Local council member José Huizar gave a very nice speech, in which, besides all the usual civic boilerplate, he noted that plans were afoot to install thirty more corrals ASAP, and that he fervently hoped LA would soon be the "largest bike friendly city in America"--a construction inspired by little Long Beach's claim to be the "most bike friendly city" in the US.
I myself rode to Hel-Mel to meet up with the LACBC contingent and LADOT's Chris Kidd (first photo), and we had a sweet ride following Colin Bogard along a meander of back streets through East Hollywood, Silverlake, Atwater, and Highland Park to the site of the festivities.
The corral is in front of Café de Leche, one of the friendliest coffeehouses I've ever visited (and one that has damned good brew as well); owner Matt Schodorf and his wife were primary sponsors of the corral, and have volunteered to take on the cleaning and maintenance thereof.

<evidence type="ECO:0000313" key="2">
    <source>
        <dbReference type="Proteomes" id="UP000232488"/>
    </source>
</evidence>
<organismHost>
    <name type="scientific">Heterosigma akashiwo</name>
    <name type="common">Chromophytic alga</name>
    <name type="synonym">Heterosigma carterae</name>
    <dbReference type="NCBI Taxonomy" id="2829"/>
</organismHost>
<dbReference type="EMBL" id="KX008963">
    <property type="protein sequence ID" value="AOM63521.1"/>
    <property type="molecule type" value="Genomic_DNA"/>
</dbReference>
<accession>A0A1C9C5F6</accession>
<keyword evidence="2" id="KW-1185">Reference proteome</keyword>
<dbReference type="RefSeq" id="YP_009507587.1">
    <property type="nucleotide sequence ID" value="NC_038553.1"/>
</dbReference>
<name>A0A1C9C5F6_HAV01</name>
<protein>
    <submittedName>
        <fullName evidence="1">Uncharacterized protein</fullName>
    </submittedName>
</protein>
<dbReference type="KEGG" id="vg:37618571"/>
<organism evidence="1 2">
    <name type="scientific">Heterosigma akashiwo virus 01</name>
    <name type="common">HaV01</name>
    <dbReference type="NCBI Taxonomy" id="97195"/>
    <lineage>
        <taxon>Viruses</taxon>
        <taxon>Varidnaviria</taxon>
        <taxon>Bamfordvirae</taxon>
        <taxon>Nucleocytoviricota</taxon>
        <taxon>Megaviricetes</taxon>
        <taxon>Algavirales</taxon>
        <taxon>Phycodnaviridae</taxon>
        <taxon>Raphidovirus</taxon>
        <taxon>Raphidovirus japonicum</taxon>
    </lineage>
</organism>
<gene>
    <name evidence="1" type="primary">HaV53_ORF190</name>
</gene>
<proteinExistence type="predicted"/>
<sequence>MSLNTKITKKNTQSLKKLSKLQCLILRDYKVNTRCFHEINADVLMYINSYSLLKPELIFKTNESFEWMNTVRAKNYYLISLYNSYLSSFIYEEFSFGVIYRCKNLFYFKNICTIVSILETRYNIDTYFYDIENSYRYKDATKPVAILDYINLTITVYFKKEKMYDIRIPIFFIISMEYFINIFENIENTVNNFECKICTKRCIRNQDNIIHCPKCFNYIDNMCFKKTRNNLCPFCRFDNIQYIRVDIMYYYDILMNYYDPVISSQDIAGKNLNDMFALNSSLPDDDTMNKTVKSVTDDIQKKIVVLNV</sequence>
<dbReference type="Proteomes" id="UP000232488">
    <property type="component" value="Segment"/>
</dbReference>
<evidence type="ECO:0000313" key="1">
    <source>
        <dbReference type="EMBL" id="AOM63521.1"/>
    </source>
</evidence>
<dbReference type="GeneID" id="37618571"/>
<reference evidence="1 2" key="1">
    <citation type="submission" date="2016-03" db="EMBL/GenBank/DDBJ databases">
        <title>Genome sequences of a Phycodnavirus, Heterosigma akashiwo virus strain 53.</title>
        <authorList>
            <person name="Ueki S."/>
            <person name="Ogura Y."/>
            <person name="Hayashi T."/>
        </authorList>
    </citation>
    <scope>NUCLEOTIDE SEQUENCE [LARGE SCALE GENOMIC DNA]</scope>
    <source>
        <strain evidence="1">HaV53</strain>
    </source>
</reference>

LADOT acting boss Amir Sedadi pointed out that the corral cost less than $4,000, while a similar car slot costs up to $30,000 to build; Joe Linton stepped up to clarify that (as the corral occupies a car space), the corral accommodates ten bikes and so parks far more people than the same space can when dedicated to private cars.
In other words, bike parking brings more people to an area by allowing them to arrive in smaller vehicles. Since even in the US most car trips (around 60%) are under five miles, and nearly half (40%) are under two miles, it really doesn't make sense to use cars for them.
So I'm glad to see that LA is finally starting to make sense.
It's nice to have a choice in travel modes, and not be coerced into driving by unconsidered infrastructure.
Okay, some pix:
At Hel-mel, getting ready to go--Chris Kidd, Alexis Lantz, Colin Bogard, and Carol Feucht
Owners of Café de Leche
Josef of Flying Pigeon LA--tireless advocate for bikes and community.
Come and get it!
And there's a few more on the Bicycle Fixation Flickr site.